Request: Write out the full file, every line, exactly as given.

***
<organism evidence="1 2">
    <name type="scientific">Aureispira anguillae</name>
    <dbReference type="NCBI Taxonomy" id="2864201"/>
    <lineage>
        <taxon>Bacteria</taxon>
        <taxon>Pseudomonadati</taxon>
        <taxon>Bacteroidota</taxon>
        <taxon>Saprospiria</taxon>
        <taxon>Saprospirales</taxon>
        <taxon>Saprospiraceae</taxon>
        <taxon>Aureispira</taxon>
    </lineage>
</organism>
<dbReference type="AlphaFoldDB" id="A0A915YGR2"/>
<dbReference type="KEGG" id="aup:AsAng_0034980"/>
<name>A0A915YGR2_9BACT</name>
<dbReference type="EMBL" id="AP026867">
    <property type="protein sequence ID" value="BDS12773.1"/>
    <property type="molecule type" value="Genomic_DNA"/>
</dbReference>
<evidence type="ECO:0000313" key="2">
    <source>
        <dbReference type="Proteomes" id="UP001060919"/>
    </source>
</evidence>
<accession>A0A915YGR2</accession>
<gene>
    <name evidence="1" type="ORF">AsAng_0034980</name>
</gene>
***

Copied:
<organism evidence="1 2">
    <name type="scientific">Aureispira anguillae</name>
    <dbReference type="NCBI Taxonomy" id="2864201"/>
    <lineage>
        <taxon>Bacteria</taxon>
        <taxon>Pseudomonadati</taxon>
        <taxon>Bacteroidota</taxon>
        <taxon>Saprospiria</taxon>
        <taxon>Saprospirales</taxon>
        <taxon>Saprospiraceae</taxon>
        <taxon>Aureispira</taxon>
    </lineage>
</organism>
<dbReference type="AlphaFoldDB" id="A0A915YGR2"/>
<dbReference type="KEGG" id="aup:AsAng_0034980"/>
<name>A0A915YGR2_9BACT</name>
<dbReference type="EMBL" id="AP026867">
    <property type="protein sequence ID" value="BDS12773.1"/>
    <property type="molecule type" value="Genomic_DNA"/>
</dbReference>
<evidence type="ECO:0000313" key="2">
    <source>
        <dbReference type="Proteomes" id="UP001060919"/>
    </source>
</evidence>
<accession>A0A915YGR2</accession>
<gene>
    <name evidence="1" type="ORF">AsAng_0034980</name>
</gene>